On November 10, 2020, McCarthy Tétrault hosted Our Common Frontier: What the Next President of the United States Means for Canada, a panel discussion that focused on the impact that the 2020 United States Election (the "Election") could have on Canada.
The panel included
- The Honourable Jean Charest, former Deputy Prime Minister of Canada, former Premier of Quebec and Partner, McCarthy Tétrault,
- Matthew Cumming, Managing Partner, New York office and Co-Head of National Private Equity Group,
- Martha Harrison, Partner, International Trade and Investment Law,
- Awanish Sinha, Partner, Litigation and Head of the Government Law & Political Risk group,
- Aliya Ramji, Partner and co-founder of MT>Ventures
- Moderator, Alison Smith, one of Canada's best known and respected broadcast journalists and a senior award-winning member of the CBC News team covering provincial and federal politics, and major international current events including being the Washington correspondent from 2005 to 2009 covering Barack Obama's first historic election.
This blog describes the top 9 takeaways from the panel.
- Despite potential transition
delay, Canada needs to engage early with the Biden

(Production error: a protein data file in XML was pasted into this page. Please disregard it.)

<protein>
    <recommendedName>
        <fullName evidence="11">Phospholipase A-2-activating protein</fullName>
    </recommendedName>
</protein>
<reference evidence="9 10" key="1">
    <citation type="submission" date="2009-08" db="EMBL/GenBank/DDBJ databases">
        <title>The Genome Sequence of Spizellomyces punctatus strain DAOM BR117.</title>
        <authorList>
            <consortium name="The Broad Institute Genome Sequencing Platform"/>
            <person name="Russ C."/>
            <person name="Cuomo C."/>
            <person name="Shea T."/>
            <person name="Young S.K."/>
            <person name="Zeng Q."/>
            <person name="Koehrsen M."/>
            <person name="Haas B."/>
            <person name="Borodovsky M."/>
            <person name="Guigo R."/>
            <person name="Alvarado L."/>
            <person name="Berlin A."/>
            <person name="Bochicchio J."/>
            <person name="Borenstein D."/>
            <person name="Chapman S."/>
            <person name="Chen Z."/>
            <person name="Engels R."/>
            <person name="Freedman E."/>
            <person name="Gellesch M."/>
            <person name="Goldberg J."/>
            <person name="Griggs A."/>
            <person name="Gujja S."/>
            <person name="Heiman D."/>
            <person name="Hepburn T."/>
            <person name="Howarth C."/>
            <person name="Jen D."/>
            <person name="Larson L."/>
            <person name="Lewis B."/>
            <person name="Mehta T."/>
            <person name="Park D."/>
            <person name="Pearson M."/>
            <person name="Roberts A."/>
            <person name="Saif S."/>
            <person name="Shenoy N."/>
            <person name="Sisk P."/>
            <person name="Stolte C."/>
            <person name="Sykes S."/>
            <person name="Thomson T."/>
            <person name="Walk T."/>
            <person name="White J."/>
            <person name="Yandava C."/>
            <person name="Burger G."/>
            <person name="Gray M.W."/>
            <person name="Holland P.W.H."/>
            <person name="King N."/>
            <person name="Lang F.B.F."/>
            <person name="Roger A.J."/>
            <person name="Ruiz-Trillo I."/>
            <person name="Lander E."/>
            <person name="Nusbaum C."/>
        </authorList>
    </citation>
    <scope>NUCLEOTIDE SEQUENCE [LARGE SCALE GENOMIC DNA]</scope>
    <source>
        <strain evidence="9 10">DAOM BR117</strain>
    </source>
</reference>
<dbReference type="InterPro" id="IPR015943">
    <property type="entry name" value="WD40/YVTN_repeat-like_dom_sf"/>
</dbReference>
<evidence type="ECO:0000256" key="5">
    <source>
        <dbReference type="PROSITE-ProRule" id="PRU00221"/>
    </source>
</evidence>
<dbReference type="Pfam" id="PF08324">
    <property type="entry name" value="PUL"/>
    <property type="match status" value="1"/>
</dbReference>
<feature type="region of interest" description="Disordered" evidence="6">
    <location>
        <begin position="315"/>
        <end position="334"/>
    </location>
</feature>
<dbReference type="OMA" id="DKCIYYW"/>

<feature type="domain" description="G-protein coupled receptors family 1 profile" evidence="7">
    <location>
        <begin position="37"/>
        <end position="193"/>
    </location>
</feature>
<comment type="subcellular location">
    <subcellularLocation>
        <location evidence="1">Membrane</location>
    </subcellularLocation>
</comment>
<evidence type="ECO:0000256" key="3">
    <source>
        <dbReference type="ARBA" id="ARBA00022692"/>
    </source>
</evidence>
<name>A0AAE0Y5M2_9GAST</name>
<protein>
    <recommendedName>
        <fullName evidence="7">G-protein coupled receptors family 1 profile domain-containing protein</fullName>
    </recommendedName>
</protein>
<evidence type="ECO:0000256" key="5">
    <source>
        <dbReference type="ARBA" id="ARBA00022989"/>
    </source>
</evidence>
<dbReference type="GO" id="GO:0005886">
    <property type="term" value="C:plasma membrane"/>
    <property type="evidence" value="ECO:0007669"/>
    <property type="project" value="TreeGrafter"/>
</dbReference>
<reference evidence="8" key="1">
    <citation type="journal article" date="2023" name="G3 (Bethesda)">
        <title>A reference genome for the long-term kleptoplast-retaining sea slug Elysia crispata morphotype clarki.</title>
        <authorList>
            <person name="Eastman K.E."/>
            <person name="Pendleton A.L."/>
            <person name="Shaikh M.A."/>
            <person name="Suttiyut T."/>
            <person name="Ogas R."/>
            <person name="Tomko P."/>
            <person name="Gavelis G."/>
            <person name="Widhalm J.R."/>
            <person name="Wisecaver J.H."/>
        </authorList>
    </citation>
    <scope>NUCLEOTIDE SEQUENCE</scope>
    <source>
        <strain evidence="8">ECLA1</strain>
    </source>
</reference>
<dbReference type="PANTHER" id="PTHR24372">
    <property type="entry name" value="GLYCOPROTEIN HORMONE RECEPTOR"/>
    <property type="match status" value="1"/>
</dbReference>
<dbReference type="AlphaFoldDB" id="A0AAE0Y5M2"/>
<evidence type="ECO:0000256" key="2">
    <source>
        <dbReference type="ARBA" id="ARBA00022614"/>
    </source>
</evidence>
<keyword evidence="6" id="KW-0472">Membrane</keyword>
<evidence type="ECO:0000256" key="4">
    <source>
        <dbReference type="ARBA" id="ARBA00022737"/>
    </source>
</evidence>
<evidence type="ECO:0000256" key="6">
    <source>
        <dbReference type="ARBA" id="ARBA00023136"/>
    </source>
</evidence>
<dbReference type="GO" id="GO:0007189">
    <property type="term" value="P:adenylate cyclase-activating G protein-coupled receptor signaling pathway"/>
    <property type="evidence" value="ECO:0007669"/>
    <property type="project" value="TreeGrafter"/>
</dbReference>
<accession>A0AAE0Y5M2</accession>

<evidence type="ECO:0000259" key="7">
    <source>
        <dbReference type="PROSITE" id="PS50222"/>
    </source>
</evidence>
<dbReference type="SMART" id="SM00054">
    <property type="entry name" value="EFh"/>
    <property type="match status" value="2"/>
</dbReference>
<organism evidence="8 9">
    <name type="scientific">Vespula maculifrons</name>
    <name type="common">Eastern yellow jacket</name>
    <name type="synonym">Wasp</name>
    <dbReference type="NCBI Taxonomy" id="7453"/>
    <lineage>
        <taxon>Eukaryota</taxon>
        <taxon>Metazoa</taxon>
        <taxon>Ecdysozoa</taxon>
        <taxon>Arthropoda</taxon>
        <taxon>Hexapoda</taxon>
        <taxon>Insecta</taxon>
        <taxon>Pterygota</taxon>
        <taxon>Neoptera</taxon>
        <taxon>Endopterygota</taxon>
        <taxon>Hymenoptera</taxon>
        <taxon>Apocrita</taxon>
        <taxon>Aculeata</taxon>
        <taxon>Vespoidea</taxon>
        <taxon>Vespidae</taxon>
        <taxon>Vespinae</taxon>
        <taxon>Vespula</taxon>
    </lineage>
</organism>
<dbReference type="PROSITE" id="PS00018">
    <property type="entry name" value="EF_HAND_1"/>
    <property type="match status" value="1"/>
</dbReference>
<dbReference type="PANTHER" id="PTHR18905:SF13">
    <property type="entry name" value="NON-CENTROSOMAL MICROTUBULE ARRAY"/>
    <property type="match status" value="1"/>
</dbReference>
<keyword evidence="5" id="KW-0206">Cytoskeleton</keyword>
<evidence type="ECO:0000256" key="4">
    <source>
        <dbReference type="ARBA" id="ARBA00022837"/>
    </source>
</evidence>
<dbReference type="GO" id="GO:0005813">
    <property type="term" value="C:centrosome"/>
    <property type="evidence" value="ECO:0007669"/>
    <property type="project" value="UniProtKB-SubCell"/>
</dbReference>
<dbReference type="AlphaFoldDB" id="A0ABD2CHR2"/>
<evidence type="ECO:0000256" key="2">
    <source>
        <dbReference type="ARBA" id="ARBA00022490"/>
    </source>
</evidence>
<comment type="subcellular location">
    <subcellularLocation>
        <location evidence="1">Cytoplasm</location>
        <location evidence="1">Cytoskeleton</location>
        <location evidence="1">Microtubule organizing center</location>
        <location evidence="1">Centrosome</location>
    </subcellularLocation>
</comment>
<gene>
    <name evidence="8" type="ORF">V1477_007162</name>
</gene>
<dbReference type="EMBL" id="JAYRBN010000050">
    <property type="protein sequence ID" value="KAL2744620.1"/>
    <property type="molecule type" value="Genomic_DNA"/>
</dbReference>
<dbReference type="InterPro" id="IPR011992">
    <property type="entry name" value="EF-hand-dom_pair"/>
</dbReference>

At the time of writing of this article, President Donald Trump has not conceded the Election to President-Elect Joe Biden. Mr. Trump and the Republican Party have filed a high volume of lawsuits at both the state and federal level that claim election fraud, although these appear increasingly unlikely to succeed.
Typically, the transition of power between presidential administrations is not met with partisanship of this magnitude. A delay in commencing the transition of power could result in a delay in implementing the Biden administration's agenda. Nevertheless, it is important that the Canadian government engage now with the incoming Biden administration to understand its tone and to identify the impact that any planned policy changes would have on Canada practically.
- The Biden trade agenda will
be accompanied with more transparency
The trade relationship between Canada and the U.S is of the utmost importance to the Canadian economy. Trade between the two countries accounts for approximately 75% of total Canadian exports. It is anticipated that the Biden administration will propel an "America First" trade agenda along the lines of the Trump policies, in that from a trade and procurement perspective, there will be a prioritization of American workers, companies and suppliers. However, we anticipate that the rules of engagement will likely be more transparent and predictable, which will facilitate more smooth trade negotiations on the issues that bind and separate Canada and the U.S.
- Tariffs that impact Canada
may be reconsidered